La Mama Theatre presents Redemption

– La Mama Courthouse, 17 th – 27 th March 2016

Redemption, written by multiple award winning writer/performer Anthony Crowley, follows a young priest sent to investigate his retired mentor, a monsignor, who has been accused of a sex crime 30 years ago. The play is performed by Crowley who plays the younger priest – Ben, Green Room award winning Tom Considine as Terry and directed by Petra Kalive, whose most recent work Taxithi at Forty Five Downstairs was well received.

The show opens with an elderly priest in his country parish office (Considine) with two chairs, a table and a cloud of smoke. Enters a younger priest(Crowley), and then begins a rendezvous between them, almost a cat and mouse game, taking the audience along on the journey they have been through over the years, their relationship with each other’s families, professional life, their opinions on God, and their perspectives on His ways. There are a lot of different conflicts the two characters play out – youth vs experience, right vs wrong, faith vs reason, moral vs immoral are some that stood out. The actors skilfully bare their internal conflict and moral dilemma through confrontation with each other, bring alive characters we don’t see and through the course of the interaction surprise, shock and transform.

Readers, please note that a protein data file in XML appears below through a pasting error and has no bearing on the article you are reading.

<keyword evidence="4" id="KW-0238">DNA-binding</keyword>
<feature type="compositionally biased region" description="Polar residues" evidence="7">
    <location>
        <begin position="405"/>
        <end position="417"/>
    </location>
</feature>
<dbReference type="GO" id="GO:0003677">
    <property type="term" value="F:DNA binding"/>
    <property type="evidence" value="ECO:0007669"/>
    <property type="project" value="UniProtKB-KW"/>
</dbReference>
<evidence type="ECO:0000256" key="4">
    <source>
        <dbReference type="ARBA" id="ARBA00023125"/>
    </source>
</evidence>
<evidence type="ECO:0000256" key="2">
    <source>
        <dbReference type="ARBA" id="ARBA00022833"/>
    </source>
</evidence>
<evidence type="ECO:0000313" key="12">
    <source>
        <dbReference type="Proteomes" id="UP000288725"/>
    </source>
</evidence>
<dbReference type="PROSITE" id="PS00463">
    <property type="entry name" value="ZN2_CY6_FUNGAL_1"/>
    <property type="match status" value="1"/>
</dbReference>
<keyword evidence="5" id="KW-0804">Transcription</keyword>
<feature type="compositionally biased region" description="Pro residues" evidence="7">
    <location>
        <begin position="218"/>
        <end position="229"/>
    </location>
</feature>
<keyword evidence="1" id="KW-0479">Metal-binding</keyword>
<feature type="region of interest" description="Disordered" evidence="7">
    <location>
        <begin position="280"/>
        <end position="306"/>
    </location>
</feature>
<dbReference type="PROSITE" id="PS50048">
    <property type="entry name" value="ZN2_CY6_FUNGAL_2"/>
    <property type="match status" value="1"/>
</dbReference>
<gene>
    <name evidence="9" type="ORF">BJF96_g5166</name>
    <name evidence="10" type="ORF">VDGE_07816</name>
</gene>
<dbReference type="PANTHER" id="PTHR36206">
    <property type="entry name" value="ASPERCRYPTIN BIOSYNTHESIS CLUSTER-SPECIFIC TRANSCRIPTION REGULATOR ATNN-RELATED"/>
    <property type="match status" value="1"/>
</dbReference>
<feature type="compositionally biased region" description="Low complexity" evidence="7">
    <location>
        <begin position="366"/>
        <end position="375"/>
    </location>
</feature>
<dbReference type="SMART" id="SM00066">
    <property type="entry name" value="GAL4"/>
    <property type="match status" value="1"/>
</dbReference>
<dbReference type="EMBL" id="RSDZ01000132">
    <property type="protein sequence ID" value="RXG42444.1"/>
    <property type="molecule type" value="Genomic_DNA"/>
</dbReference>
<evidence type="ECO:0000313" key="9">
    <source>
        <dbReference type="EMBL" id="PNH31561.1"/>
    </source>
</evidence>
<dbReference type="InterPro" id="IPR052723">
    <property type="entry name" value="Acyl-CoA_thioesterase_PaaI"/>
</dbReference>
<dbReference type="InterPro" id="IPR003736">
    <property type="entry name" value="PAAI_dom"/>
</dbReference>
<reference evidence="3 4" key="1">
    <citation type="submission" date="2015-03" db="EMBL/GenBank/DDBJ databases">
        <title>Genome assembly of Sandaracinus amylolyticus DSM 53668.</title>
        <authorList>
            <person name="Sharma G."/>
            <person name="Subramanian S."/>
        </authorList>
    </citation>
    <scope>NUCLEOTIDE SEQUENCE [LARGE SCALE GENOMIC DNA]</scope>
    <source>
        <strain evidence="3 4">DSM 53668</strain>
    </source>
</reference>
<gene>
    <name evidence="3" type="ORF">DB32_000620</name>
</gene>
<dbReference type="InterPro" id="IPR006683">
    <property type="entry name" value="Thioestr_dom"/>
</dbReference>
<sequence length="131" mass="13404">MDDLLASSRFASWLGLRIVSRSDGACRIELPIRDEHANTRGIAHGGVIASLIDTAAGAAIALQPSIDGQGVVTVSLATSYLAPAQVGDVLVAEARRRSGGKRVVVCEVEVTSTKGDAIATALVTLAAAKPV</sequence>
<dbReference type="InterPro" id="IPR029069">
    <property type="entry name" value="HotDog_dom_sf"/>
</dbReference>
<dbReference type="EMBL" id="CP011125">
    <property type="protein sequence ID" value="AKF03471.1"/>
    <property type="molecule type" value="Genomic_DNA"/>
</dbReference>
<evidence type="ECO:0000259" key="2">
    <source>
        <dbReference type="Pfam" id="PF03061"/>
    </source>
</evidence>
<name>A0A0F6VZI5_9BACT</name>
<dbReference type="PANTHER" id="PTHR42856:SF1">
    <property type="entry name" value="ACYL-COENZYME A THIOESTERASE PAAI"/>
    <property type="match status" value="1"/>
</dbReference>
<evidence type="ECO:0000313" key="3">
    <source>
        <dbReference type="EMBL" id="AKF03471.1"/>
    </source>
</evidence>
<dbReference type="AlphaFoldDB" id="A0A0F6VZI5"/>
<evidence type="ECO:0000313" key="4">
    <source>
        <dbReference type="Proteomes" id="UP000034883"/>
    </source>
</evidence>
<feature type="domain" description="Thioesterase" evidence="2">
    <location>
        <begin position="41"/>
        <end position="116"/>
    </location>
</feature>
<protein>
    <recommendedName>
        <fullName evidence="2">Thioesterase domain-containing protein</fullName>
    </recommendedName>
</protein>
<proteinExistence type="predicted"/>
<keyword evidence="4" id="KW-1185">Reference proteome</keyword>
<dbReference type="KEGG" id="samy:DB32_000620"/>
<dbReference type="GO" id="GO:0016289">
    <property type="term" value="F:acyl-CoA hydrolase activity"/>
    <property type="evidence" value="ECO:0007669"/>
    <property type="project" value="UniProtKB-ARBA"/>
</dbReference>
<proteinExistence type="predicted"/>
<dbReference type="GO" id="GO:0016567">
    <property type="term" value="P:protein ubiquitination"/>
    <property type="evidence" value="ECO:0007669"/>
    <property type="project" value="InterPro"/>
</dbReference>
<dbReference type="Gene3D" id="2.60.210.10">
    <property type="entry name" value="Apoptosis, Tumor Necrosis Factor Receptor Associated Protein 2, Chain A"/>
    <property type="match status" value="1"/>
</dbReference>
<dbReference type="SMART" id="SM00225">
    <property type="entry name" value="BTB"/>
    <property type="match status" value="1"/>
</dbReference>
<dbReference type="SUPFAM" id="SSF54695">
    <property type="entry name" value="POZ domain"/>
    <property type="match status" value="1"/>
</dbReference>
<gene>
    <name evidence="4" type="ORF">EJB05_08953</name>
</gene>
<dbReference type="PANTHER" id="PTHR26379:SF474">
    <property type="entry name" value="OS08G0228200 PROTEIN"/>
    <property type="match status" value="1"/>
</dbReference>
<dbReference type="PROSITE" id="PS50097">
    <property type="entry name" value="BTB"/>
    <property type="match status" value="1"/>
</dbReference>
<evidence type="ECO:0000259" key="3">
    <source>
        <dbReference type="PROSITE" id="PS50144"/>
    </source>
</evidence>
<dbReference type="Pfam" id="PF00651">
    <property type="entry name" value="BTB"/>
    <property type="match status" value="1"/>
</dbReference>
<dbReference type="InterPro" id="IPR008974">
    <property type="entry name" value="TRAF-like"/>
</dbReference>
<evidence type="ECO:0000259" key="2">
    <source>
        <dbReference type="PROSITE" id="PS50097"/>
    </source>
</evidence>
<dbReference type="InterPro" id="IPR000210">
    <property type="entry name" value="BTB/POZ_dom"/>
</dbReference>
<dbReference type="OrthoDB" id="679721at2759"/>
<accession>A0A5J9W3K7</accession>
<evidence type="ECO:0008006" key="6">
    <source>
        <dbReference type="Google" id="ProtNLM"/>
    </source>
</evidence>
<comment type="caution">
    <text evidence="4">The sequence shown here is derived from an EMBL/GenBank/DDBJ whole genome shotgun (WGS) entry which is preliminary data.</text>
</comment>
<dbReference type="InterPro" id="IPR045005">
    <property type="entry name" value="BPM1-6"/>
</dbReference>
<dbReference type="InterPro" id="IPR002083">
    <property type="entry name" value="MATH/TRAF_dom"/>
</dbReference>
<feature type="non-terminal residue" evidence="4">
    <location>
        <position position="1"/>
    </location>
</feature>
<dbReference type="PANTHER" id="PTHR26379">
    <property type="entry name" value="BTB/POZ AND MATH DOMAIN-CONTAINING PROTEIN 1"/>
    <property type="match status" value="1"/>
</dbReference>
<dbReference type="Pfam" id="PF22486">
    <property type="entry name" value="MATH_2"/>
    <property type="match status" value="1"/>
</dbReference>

The performance is well paced, and well balanced with action and conversation. The story takes many dark turns, but has a light vein throughout including a footy metaphor. The cleverly designed simplistic set aids the action beautifully. A special mention must be made of the smoke that seems to be a third character – forming a cloud of haze which slowly descends, clears and re-appears. Crowley quotes his mentor in his writer’s note, “Don’t be scared to leave the audience hanging for a while.” They weren’t scared at all.

I was interested, as someone from a non-Christian background, who went to a Catholic school and imbibed some of its values which I still carry with me – in seeing how this piece would impact me. Would it be a confronting internal dialogue on moral dilemma or an analysis of how a current issue is presented as a work of art. Would my response be emotional or rational? It was a mixed response, tending towards rational for me. It is a joy to witness a performance that offers such possibilities and this is the kind of show that one might get more of by watching a second time.

More about the show can be found here.

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